Back Boarding

Sasha

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After the I'm Confused thread, I did a little bit of searching for articles on backboarding, and here's two articles I found interesting

Previously I was in the "What could it hurt?" camp. According to this article, it can hurt quite a bit!

The act of immobilizing a cervical spine is not a completely benign process. It taxes the patient financially and physically. Spinal immobilization is estimated to cost $15 or more per patient, leading to more than $75 million a year in extra medical expenses.2

According to current ATLS teaching, a cervical spine is not immobilized properly unless the patient is placed in a semi-rigid collar, then strapped and taped to a rigid backboard.3This can be an uncomfortable and traumatic procedure in itself. It has long been known that long-term exposure to a c-collar and backboard can lead to decubitus ulcers and pain.

In a study of 21 healthy individuals placed in full spinal immobilization, all were found to have immediate pain, with six patients complaining of delayed symptoms from the immobilization 48 hours later.4 There also is the possibility of further damage to a spinal injury from manipulating it into a cervical collar.
The researchers found less disability (even in the patients with fractures) in the nonimmobilized patients than the immobilized patients.5The study has limitations, but it certainly supports further investigation into the value of cervical immobilization in all trauma patients.
The article also refrences another study which uses five criteria to rule out the need for immoblization

The five criteria are no focal neurologic deficits, no intoxication, alert and oriented times three, no distracting injury, and no midline cervical vertebral tenderness.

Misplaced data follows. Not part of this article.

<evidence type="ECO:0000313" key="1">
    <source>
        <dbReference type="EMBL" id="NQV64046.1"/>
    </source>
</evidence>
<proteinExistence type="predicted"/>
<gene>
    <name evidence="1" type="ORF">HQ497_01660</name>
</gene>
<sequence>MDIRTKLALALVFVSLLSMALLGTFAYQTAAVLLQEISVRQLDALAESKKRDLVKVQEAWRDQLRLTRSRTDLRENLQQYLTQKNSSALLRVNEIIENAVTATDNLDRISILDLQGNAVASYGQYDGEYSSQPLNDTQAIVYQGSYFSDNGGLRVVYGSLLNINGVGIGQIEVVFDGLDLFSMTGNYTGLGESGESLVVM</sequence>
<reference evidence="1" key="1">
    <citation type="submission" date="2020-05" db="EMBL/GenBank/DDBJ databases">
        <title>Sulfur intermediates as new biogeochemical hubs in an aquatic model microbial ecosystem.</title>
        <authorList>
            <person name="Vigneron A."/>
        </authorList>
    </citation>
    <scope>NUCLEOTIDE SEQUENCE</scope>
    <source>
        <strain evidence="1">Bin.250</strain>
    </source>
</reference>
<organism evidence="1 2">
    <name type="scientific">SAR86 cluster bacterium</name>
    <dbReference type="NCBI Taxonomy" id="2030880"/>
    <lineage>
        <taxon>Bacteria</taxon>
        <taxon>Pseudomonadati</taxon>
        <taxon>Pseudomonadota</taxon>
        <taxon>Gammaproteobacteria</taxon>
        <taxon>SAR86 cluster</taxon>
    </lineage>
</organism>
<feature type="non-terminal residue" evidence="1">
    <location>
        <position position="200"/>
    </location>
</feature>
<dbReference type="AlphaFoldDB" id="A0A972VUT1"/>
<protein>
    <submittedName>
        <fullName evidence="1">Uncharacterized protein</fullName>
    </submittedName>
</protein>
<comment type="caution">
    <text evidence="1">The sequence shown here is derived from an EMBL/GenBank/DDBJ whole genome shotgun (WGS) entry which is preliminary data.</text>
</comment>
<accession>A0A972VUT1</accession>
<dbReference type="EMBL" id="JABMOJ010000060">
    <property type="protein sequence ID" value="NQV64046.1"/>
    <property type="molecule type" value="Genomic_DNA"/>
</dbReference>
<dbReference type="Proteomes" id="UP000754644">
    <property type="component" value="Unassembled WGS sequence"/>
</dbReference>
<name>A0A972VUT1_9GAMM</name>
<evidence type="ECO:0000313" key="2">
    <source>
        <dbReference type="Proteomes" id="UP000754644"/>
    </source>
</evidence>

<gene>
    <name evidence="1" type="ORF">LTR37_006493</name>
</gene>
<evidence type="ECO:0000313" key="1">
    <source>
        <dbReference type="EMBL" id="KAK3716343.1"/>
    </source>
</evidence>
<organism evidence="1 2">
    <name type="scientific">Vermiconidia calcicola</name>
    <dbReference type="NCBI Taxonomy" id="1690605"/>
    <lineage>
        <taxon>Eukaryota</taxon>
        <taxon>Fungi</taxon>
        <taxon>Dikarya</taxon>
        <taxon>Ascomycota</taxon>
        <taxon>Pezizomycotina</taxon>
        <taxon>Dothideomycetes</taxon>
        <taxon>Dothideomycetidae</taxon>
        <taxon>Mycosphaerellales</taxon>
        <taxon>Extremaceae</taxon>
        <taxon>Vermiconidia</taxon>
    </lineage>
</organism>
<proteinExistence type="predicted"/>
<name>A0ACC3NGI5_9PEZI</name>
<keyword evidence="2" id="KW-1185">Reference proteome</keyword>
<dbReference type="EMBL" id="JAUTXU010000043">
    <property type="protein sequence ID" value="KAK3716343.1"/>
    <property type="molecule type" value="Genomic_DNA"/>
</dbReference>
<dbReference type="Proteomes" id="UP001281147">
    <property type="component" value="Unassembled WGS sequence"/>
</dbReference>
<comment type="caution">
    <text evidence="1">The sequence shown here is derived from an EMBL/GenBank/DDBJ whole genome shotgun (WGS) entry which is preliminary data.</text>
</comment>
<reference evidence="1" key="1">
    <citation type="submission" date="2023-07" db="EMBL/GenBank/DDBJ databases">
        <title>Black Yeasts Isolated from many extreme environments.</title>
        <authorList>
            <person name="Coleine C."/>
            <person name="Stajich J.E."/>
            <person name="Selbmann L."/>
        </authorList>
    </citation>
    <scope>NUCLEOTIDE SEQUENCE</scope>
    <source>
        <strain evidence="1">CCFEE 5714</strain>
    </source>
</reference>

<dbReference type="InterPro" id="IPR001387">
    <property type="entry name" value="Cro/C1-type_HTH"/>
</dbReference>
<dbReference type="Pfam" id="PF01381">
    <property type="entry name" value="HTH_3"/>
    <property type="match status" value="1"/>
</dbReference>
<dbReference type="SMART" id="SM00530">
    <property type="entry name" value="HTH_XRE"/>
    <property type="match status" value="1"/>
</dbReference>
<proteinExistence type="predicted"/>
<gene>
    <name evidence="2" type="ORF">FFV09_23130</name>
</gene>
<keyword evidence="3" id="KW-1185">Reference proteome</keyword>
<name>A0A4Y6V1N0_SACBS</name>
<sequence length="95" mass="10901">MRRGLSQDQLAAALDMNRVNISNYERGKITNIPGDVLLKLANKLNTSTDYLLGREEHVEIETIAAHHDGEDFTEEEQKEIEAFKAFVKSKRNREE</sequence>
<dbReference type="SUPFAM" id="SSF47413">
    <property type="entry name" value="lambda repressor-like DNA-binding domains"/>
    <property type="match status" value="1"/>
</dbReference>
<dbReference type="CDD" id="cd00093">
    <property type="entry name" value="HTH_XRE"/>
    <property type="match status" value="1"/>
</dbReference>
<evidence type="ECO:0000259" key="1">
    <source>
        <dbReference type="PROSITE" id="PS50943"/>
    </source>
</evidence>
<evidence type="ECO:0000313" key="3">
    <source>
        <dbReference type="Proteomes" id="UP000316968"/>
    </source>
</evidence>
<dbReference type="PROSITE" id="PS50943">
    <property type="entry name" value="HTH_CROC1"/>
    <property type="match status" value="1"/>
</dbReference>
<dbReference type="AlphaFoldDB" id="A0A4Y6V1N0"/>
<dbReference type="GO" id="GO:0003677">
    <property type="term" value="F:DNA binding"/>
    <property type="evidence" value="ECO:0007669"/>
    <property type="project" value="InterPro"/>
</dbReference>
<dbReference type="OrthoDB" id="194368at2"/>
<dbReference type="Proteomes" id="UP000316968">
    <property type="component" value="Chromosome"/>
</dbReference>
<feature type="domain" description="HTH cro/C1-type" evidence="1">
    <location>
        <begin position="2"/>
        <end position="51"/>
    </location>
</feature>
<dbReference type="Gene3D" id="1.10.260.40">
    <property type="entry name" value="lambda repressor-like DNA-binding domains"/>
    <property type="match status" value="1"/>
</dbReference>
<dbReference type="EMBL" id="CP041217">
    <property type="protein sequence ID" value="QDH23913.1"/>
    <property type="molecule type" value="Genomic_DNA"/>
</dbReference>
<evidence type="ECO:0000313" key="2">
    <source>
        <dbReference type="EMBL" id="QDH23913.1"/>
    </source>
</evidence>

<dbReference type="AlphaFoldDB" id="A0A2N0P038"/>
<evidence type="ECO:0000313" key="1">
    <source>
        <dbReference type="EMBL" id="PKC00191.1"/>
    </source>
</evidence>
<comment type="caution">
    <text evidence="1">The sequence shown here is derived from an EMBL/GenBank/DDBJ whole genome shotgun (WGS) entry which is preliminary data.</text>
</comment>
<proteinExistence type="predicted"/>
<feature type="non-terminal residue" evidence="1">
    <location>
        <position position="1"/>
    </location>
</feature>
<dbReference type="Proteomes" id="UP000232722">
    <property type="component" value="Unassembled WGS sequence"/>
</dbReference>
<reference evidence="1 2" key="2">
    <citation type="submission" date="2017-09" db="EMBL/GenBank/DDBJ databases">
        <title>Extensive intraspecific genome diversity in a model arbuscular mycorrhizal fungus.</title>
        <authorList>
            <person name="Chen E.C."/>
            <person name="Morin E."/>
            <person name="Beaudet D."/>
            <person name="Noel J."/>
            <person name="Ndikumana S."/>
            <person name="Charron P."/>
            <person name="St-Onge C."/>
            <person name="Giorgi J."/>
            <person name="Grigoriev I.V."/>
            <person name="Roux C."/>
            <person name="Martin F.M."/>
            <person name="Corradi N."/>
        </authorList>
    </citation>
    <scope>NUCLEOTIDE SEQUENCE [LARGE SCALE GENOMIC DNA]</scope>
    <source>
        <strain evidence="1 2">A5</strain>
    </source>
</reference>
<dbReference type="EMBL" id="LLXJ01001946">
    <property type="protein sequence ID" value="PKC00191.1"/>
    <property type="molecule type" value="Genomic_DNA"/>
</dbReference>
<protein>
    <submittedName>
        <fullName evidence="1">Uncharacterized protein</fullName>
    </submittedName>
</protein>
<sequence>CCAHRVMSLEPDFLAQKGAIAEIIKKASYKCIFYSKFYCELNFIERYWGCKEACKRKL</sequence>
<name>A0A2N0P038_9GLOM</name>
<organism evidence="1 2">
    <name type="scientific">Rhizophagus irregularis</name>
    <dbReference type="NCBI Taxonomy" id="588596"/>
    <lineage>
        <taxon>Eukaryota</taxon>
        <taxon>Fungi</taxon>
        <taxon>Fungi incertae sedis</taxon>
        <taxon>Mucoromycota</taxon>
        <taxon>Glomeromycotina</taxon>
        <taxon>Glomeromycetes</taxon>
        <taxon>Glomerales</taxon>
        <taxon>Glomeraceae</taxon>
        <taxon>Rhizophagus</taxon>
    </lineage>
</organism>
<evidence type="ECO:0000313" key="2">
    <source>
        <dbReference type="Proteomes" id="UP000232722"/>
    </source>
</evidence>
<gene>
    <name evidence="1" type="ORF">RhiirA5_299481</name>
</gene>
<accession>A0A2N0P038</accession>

And the results:
By using these criteria on 34,069 patients, 810 of 818 cervical spine injuries were identified and filmed appropriately. Of the eight missed injuries, only two were considered clinically significant. In addition, 240 of the total fractures were deemed clinically insignificant, occurring in either the spinous or transverse processes and having no risk of neurologic injury. Of the 34,069 patients enrolled in this study, it was estimated that by using these five criteria, 4,309 patients did not need to be evaluated with x-rays
And here's a study that there may be less benefit to backboarding than EMT texts lead you to believe.

A 5-year retrospective chart review was carried out at 2 university hospitals. All patients with acute blunt traumatic spinal or spinal cord injuries transported directly from the injury site to the hospital were entered. None of the 120 patients seen at the University of Malaya had spinal immobilization during transport, whereas all 334 patients seen at the University of New Mexico did.
There was less neurologic disability in the unimmobilized Malaysian patients (OR 2.03; 95% CI 1.03-3.99; p = 0.04). This corresponds to a <2% chance that immobilization has any beneficial effect. Results were similar when the analysis was limited to patients with cervical injuries (OR 1.52; 95% CI 0.64-3.62; p = 0.34). CONCLUSION: Out-of-hospital immobilization has little or no effect on neurologic outcome in patients with blunt spinal injuries.